Penile Epispadias Reconstruction Treatment & Management
- Author: Fabio Santanelli di Pompeo, MD, PhD; Chief Editor: Jorge I de la Torre, MD, FACS more...
No medical treatment corrects epispadias.
Most of the repair techniques are based on multistaged reconstruction procedures used in hypospadias correction.
The first stage addresses correction of the eventually stenotic meatus, the second stage addresses elimination of the dorsal chordee and penile straightening, and the third stage addresses the urethroplasty.
Together with the progress in surgical treatment of hypospadias, one-stage procedures have also been used to correct epispadias.
The goals of surgical procedures are (1) correction of the curvature, (2) reconstruction of the missing portion of urethra, (3) restoration of the normal aspect of the external genitalia, and (4) reconstruction of the anterior wall of the bladder when necessary. Surgery differs according to the complexity of the malformation.
Epispadias is treated with the same technique as hypospadias located in the same anatomic position, with the exception that the repair is reversed and the epispadias reconstruction is on the dorsal surface.
Continence is a difficult goal in exstrophy-epispadias complex repair. Presumably, all anatomic components involved in the exstrophy-epispadias abnormality are present but are displaced laterally and anteriorly. A staged approach has often been used for the management of the exstrophy-epispadias complex. The Cantwell-Ransley repair and the Young procedure have also been used.[2, 3, 4] Partial penile disassembly of the corporal bodies, leaving the urethral plate attached to preserve the blood supply, with their attachments extended down to the horizontal branches of the pubic bones, has been successfully used for primary or secondary repairs.[5, 6, 7]
In glandular epispadias with a straight penis, local flaps based from the glans are often used to reconstruct the missing distal urethra (see following image). In penile malformation, accomplish a suprapubic urinary diversion before degloving the penile skin at the level of the Buck fascia.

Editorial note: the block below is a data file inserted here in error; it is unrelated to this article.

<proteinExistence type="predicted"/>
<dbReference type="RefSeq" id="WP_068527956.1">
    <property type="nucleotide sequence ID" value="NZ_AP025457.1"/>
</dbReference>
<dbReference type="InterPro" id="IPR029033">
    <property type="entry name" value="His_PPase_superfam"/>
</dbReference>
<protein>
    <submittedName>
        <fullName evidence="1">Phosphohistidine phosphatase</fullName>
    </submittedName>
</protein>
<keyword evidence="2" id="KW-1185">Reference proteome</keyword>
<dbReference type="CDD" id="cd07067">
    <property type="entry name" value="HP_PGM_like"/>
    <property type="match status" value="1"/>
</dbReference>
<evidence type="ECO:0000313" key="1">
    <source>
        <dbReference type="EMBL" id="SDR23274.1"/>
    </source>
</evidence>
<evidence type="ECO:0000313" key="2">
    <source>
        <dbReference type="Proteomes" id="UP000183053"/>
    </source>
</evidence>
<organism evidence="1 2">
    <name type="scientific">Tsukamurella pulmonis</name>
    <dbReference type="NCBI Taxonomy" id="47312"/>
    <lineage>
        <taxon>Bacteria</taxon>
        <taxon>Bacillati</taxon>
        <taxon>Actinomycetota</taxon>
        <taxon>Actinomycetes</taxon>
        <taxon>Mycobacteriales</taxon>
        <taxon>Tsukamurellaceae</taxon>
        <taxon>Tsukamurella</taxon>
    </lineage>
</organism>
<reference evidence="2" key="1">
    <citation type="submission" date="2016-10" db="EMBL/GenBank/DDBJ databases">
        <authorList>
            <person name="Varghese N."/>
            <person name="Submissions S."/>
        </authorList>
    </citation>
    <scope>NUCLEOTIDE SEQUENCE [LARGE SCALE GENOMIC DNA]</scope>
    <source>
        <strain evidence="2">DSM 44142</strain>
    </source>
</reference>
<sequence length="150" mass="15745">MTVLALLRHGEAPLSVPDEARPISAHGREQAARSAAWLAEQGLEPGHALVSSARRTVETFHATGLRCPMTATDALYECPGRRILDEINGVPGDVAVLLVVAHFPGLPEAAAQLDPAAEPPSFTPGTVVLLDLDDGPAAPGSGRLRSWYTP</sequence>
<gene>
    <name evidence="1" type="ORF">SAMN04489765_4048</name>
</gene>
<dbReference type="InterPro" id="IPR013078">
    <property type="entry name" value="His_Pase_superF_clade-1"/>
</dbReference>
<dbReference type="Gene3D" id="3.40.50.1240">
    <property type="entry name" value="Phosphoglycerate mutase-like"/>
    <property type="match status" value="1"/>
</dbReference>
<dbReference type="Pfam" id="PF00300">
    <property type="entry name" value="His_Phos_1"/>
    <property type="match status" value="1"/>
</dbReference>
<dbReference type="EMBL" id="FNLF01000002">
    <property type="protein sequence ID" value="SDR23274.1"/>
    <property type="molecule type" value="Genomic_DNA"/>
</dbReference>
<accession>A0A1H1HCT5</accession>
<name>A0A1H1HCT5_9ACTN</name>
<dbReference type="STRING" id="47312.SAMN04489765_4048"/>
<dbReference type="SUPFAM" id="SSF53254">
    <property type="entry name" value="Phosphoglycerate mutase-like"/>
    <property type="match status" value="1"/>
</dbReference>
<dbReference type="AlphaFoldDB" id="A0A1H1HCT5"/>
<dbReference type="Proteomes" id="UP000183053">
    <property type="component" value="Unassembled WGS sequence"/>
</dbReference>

Isolate the external urethral meatus, and resect it together with the most distal hypoplastic portion of the urethra. Induce an artificial erection with an intracavernous injection of saline solution to assess for the presence and the degree of curvature. Perform an extensive dorsal chordectomy and straightening of the penile shaft when needed.
According to the urethral defect and age-related urethral size, tailor a penile-preputial flap that was harvested longitudinally from the ventral penile and preputial skin (see following image). Stent the neourethra with a 12- or 14-Ch (Charrière) silicone catheter for 48 hours.
Apply a mild compressive bandage. When possible, the glandular urethra can be reconstructed using local flaps from the glans. At the end of the procedure, the penis has a circumcised appearance.
After penile degloving, induce an artificial erection with an intracavernous injection of saline solution to assess for the presence and the degree of curvature. Perform cordectomy and straightening of the penile shaft if required. At this stage, the actual urethral defect shows, and the urethral reconstruction is planned.
Harvest a penile-preputial flap with the preferred technique, taking into consideration the age-related urethral size. Inset the flap to the proximal urethral stump, and tube it around a silicone catheter (see following images).